Dollar rally resumes as US rates break to new highs

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21 May 2018


We’ve been pointing to the importance of the psychological ceiling of 3% in US 10-year Treasury yields, perhaps the single most watched interest rate in the planet. Last week, the sell-off in US treasuries forced a clean break to the upside for the first time in seven years. Markets reacted as expected: there was a flight from risk assets, and the dollar rose strongly against every other major currency on the planet.

merging market currencies fared particularly badly last week, hit by both the dollar rally and the flight from risk assets. Latin American currencies were hit hard, with the Brazilian Real and the Colombian, Chilean and Mexican peso all losing over 2% during the week.

In a week lacking in major economic or policy news in the G4 currency areas, markets will be paying close attention to the developments in Italy, where a right-populist coalition appears set to form a Government and is making some ominous (albeit so far vague) policy proposals that may put it in a collision course with European institutions.

Major currencies in detail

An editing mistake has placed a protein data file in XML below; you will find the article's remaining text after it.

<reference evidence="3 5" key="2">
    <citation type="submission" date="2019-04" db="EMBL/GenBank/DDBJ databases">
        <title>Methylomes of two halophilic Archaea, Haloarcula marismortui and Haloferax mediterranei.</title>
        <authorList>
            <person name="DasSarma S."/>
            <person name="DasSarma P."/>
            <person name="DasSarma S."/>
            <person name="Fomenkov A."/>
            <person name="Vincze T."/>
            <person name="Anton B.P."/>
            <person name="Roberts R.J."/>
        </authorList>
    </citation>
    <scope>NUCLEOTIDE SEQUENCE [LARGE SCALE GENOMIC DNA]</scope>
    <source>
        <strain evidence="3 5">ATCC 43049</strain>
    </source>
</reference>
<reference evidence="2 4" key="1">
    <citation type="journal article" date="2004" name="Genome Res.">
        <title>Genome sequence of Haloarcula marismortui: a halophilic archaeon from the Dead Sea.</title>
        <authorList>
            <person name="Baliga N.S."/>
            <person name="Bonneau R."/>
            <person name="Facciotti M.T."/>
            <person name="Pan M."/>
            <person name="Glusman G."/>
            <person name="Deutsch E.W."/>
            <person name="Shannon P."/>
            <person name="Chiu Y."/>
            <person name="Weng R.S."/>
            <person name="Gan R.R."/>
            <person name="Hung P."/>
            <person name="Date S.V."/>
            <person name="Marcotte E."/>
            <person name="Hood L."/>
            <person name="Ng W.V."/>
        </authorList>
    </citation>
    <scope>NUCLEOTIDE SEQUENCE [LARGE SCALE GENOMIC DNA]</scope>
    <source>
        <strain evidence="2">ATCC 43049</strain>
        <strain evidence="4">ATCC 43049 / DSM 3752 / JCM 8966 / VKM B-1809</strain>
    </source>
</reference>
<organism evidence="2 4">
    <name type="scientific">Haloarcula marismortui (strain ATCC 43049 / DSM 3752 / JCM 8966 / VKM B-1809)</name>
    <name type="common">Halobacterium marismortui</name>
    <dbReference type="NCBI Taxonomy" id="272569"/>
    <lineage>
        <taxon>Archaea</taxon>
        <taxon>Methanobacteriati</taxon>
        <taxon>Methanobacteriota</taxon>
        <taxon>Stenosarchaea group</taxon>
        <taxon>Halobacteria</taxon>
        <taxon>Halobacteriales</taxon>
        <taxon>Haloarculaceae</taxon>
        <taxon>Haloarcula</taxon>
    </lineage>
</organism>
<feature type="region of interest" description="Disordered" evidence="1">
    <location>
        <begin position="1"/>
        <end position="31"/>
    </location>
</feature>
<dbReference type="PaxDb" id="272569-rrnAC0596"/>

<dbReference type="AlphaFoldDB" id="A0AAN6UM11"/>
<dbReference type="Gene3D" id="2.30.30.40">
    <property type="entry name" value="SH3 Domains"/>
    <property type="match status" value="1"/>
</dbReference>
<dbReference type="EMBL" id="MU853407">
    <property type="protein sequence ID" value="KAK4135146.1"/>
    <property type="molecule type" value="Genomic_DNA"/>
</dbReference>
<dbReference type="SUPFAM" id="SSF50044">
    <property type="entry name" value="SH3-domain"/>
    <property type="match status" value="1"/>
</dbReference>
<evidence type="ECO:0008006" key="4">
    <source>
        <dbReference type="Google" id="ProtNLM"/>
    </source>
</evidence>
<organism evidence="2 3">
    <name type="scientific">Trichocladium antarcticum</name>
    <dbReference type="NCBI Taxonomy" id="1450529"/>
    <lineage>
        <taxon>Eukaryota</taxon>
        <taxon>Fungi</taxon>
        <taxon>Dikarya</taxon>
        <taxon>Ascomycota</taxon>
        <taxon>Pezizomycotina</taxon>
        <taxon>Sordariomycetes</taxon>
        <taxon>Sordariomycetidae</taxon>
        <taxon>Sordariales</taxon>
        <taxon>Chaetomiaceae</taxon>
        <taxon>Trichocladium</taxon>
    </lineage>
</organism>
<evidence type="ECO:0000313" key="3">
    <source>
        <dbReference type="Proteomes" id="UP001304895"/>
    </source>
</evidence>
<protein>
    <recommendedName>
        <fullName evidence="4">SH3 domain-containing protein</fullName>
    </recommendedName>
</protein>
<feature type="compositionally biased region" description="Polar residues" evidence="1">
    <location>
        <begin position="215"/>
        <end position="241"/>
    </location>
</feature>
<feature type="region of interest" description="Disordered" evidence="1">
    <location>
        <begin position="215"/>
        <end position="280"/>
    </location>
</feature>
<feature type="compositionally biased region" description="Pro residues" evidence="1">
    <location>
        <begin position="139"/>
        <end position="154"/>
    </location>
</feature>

Sterling resisted the dollar rise better than any other G10 currency, save the Swiss Franc. Strong employment growth in March and an uptick in wages to 2.9% annualised supported the Pound, as did the absence of any bad news from the Brexit negotiations.

This week is a critical one for Sterling. On Wednesday, we’ll get the inflation report for April, and then retail sales follow on Thursday. After the Bank of England made it clear that any further hikes will depend on whether the economic data warrants them, we expect Sterling to be quite volatile after every major release.


German GDP came in a bit below expectations, but this was overshadowed by the news from Italy. The right-wing populist parties agreed on a prime minister. The key uncertainty is the extent to which anti-euro noises made in the past by both parties will be reflected in the final Government programme. Here we note that the most direct challenges to Italy’s membership in the Euro appear to have been left out of the final draft agreement.

We remain optimistic about the confrontation between the new Italian government and European institutions. Nevertheless, it will be worth paying close attention to the spreads between German and Italian bonds, which have once again become a factor in Euro trading.


San Francisco Fed president John Williams sent US bond yields higher last week by suggesting the Federal Reserve may drop forward guidance after policy went back to more neutral settings. As the 10-year Treasury yield broke cleanly above 3%, the US dollar followed it higher.

This week, the minutes from the last Federal Reserve out on Wednesday will be the key macroeconomic event.,